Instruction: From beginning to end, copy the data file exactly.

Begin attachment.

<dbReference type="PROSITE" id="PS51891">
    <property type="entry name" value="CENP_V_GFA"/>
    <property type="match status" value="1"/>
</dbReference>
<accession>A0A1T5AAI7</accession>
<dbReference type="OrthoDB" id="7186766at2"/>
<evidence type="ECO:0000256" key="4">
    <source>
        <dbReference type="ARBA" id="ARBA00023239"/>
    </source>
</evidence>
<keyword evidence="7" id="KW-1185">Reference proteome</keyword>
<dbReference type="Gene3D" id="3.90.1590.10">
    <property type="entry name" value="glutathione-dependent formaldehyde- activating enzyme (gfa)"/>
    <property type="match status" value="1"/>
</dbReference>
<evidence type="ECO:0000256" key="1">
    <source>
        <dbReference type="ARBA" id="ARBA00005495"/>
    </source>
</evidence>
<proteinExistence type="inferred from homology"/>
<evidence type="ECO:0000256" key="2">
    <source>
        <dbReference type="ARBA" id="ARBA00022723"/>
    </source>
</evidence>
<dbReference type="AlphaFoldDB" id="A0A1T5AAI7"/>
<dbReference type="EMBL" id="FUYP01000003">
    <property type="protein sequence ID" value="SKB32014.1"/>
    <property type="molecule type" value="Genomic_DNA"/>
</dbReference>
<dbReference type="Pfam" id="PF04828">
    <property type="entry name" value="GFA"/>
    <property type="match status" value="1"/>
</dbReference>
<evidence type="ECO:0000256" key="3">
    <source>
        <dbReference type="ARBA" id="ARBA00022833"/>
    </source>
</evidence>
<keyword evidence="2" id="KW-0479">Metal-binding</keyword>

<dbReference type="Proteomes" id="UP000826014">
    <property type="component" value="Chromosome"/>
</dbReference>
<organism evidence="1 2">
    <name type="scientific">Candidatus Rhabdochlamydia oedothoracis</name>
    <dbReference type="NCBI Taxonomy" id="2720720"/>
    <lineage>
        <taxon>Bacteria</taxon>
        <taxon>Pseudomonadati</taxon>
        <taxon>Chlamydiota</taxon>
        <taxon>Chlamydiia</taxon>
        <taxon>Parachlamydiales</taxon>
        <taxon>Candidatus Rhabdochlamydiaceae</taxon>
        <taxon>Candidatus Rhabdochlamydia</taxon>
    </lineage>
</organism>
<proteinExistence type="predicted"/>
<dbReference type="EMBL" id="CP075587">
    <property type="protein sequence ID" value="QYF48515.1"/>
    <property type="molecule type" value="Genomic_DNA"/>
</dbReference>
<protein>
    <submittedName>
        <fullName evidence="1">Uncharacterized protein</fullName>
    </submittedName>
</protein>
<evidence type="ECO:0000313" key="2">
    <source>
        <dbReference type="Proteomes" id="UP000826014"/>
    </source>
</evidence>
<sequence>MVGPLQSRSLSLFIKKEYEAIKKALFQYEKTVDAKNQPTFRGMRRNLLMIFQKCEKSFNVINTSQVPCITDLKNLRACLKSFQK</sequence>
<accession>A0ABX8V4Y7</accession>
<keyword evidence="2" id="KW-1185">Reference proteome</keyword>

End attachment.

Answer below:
<dbReference type="PROSITE" id="PS51891">
    <property type="entry name" value="CENP_V_GFA"/>
    <property type="match status" value="1"/>
</dbReference>
<accession>A0A1T5AAI7</accession>
<dbReference type="OrthoDB" id="7186766at2"/>
<evidence type="ECO:0000256" key="4">
    <source>
        <dbReference type="ARBA" id="ARBA00023239"/>
    </source>
</evidence>
<keyword evidence="7" id="KW-1185">Reference proteome</keyword>
<dbReference type="Gene3D" id="3.90.1590.10">
    <property type="entry name" value="glutathione-dependent formaldehyde- activating enzyme (gfa)"/>
    <property type="match status" value="1"/>
</dbReference>
<evidence type="ECO:0000256" key="1">
    <source>
        <dbReference type="ARBA" id="ARBA00005495"/>
    </source>
</evidence>
<proteinExistence type="inferred from homology"/>
<evidence type="ECO:0000256" key="2">
    <source>
        <dbReference type="ARBA" id="ARBA00022723"/>
    </source>
</evidence>
<dbReference type="AlphaFoldDB" id="A0A1T5AAI7"/>
<dbReference type="EMBL" id="FUYP01000003">
    <property type="protein sequence ID" value="SKB32014.1"/>
    <property type="molecule type" value="Genomic_DNA"/>
</dbReference>
<dbReference type="Pfam" id="PF04828">
    <property type="entry name" value="GFA"/>
    <property type="match status" value="1"/>
</dbReference>
<evidence type="ECO:0000256" key="3">
    <source>
        <dbReference type="ARBA" id="ARBA00022833"/>
    </source>
</evidence>
<keyword evidence="2" id="KW-0479">Metal-binding</keyword>

<dbReference type="Proteomes" id="UP000826014">
    <property type="component" value="Chromosome"/>
</dbReference>
<organism evidence="1 2">
    <name type="scientific">Candidatus Rhabdochlamydia oedothoracis</name>
    <dbReference type="NCBI Taxonomy" id="2720720"/>
    <lineage>
        <taxon>Bacteria</taxon>
        <taxon>Pseudomonadati</taxon>
        <taxon>Chlamydiota</taxon>
        <taxon>Chlamydiia</taxon>
        <taxon>Parachlamydiales</taxon>
        <taxon>Candidatus Rhabdochlamydiaceae</taxon>
        <taxon>Candidatus Rhabdochlamydia</taxon>
    </lineage>
</organism>
<proteinExistence type="predicted"/>
<dbReference type="EMBL" id="CP075587">
    <property type="protein sequence ID" value="QYF48515.1"/>
    <property type="molecule type" value="Genomic_DNA"/>
</dbReference>
<protein>
    <submittedName>
        <fullName evidence="1">Uncharacterized protein</fullName>
    </submittedName>
</protein>
<evidence type="ECO:0000313" key="2">
    <source>
        <dbReference type="Proteomes" id="UP000826014"/>
    </source>
</evidence>
<sequence>MVGPLQSRSLSLFIKKEYEAIKKALFQYEKTVDAKNQPTFRGMRRNLLMIFQKCEKSFNVINTSQVPCITDLKNLRACLKSFQK</sequence>
<accession>A0ABX8V4Y7</accession>
<keyword evidence="2" id="KW-1185">Reference proteome</keyword>